No responses yet | Categories: 2008-09 Fellows,Brazil,BRIC,China,Gaurav Mishra,India,Privacy,Russia,Social Media | Tags: , , , , , , , , , , , ,

Oct 26 2008

Universal McCann: Social Networking for Making New Friends, Blogging for Socializing with Friends

by at 2:31 pm

In my earlier post on the recently published Universal McCann study, I had written about how we use different communication channels to stay in touch with our contacts.

Perhaps the most important insight in the Universal McCaan study is that we use the internet for expanding our network of contacts but use the mobile phone to maintain our current network.

Here’s another interesting insight from the Universal McCann report: we use social networks for making new friends and personal blogs for socializing with friends —

Universal McCann Social Media Study

In the previous post, we found that Brazilians and the Indians are amongst the most social online whereas the Americans are amongst the least social. The same trend can be seen here.

While differences in culture partly explain this significant difference in online social behavior, self-selection is also part of the explanation. Given the low penetration of the internet in Brazil and India, social media usage in these countries suffers from a serious early adopter bias.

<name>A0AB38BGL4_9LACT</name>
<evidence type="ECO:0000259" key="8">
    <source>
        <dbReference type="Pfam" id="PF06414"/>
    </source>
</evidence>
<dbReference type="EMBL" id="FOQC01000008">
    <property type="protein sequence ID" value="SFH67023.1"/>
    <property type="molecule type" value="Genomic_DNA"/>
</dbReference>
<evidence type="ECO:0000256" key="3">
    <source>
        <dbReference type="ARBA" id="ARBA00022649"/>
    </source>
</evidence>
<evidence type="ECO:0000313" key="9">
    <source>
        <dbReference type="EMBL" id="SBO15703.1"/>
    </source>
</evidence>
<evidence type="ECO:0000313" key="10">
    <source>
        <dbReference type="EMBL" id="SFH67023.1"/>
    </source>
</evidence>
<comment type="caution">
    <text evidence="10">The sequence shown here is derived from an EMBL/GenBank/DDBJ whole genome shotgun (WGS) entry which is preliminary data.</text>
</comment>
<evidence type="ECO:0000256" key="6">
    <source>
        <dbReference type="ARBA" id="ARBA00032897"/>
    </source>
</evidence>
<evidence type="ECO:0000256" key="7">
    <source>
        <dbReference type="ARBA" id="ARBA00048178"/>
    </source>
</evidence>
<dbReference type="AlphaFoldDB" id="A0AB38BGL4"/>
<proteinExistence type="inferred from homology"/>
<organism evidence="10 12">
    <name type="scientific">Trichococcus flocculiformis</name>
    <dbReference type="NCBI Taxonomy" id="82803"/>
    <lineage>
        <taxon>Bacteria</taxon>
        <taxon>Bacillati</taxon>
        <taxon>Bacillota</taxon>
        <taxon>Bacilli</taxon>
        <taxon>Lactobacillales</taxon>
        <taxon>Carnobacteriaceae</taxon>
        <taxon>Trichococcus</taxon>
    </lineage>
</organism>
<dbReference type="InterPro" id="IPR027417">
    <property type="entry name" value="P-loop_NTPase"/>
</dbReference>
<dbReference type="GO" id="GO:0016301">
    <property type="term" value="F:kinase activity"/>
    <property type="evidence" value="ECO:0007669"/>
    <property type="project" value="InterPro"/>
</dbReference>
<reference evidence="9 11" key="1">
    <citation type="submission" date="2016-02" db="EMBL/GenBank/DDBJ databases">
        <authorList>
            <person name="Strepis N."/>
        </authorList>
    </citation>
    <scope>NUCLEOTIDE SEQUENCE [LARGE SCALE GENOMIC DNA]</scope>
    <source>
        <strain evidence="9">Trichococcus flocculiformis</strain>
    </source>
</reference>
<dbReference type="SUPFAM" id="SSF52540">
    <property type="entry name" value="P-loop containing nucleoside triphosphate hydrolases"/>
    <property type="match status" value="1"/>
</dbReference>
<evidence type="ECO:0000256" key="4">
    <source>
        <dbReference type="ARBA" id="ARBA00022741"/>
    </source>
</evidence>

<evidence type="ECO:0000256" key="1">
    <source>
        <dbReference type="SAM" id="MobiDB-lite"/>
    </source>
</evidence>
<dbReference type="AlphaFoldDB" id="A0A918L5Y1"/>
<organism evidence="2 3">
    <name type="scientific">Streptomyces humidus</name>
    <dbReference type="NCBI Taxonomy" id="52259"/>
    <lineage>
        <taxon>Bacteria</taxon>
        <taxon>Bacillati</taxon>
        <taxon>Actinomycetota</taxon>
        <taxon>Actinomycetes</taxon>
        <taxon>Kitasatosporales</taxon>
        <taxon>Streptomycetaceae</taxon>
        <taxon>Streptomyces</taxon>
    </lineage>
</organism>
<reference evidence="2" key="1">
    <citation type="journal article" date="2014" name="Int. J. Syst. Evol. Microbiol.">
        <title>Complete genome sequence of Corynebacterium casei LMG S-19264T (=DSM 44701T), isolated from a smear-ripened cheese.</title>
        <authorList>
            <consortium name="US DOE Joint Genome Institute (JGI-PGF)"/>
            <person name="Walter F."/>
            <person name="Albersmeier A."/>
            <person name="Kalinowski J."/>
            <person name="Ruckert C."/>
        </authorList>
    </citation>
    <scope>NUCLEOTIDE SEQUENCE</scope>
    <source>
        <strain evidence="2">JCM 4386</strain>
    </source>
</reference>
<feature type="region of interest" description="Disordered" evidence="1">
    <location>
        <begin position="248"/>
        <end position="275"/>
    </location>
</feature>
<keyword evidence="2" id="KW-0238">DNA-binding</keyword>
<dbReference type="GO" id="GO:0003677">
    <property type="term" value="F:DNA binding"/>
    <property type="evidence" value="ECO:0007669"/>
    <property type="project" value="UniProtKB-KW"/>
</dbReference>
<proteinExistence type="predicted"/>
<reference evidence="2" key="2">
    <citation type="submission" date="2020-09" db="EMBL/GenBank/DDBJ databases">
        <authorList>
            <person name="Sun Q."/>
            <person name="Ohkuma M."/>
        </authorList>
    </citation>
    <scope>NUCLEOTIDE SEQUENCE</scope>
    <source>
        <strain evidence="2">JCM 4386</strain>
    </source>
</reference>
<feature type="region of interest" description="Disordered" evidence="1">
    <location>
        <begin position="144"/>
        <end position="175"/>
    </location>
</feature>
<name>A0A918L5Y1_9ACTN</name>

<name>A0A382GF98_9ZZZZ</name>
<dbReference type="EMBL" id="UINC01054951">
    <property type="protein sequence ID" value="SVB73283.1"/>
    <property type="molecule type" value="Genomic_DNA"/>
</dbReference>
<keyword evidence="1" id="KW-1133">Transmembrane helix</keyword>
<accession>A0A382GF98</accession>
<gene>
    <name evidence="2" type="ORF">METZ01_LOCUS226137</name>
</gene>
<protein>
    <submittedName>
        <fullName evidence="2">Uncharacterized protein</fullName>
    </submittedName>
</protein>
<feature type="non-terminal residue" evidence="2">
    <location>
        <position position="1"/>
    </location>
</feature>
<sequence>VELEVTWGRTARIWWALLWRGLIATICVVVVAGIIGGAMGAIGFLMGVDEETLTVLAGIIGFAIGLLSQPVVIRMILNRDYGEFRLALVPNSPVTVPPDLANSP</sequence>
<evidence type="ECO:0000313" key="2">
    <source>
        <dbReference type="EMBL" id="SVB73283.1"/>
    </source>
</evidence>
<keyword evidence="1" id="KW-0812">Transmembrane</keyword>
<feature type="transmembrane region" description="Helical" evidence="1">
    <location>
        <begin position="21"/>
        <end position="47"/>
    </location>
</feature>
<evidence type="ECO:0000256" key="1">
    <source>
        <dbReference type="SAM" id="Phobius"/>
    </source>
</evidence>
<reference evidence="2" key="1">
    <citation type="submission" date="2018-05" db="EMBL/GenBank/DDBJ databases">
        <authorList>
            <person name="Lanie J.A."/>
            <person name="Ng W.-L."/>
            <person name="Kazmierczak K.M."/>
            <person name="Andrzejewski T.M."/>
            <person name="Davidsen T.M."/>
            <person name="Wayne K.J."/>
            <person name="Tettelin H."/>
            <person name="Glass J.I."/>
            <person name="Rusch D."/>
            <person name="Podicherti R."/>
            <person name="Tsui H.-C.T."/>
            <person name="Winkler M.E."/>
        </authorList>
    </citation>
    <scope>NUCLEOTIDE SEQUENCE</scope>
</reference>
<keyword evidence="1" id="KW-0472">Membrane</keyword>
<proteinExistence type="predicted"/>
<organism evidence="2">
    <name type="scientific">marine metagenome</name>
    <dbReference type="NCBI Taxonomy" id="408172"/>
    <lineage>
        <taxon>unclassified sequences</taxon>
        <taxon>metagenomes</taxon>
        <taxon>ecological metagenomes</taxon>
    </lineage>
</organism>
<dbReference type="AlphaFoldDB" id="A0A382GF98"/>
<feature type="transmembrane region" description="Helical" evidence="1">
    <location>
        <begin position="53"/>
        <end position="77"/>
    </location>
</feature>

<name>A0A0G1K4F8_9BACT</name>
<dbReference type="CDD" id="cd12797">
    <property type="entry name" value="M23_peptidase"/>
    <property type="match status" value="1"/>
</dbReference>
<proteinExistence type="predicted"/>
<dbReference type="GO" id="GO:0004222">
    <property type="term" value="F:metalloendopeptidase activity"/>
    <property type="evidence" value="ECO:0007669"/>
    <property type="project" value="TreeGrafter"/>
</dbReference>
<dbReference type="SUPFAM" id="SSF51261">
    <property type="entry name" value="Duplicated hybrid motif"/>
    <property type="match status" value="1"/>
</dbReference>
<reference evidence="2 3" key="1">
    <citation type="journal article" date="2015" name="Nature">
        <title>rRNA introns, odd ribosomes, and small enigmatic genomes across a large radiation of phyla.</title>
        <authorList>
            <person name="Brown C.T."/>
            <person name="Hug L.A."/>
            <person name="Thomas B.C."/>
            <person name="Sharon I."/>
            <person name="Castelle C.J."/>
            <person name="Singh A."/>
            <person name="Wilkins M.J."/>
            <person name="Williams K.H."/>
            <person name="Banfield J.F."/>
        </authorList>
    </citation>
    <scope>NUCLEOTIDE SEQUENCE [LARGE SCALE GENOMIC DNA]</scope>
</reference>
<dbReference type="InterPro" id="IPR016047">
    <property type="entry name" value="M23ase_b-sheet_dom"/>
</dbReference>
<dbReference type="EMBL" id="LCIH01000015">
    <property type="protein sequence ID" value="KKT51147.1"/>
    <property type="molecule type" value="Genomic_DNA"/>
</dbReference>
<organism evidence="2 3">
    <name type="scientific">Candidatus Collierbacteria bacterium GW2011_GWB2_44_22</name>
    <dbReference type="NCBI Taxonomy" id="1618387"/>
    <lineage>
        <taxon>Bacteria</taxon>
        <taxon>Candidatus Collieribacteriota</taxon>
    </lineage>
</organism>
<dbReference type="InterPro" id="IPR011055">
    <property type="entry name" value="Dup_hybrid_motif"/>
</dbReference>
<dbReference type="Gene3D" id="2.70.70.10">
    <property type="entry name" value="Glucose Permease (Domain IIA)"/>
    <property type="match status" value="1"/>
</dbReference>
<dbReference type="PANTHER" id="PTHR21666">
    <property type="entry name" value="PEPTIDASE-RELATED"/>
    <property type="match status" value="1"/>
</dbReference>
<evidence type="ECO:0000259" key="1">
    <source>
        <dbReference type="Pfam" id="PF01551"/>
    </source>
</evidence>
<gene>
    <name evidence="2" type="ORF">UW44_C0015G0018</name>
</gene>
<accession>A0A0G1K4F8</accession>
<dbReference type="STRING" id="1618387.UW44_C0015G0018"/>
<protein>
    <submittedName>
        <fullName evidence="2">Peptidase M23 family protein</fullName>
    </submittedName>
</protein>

But, let’s return to the idea that we use social networks for making new friends and personal blogs for socializing with friends. The idea presumes that our social network profile is more public than our personal blog, and I think that it’s indeed the case for most of us. I’m sure that many active social network users who have hundreds of friends on Facebook or Orkut have personal blogs that are rarely updated and read only by a few close friends and family members.

However, many of us have built substantial readerships for our blogs and use them as much for broadcasting as for socializing. For us, the opposite is likely to hold true. We meet new readers through the blog, interact with them via the comment section, e-mail or internet messenger, become friends with them, and then add them as a friend on Facebook or Orkut. I think that Twitter and FriendFeed are more similar to blogs than social networks on the broadcasting/ socializing continuum, in the sense that they are also hybrids, used both for broadcasting and socializing.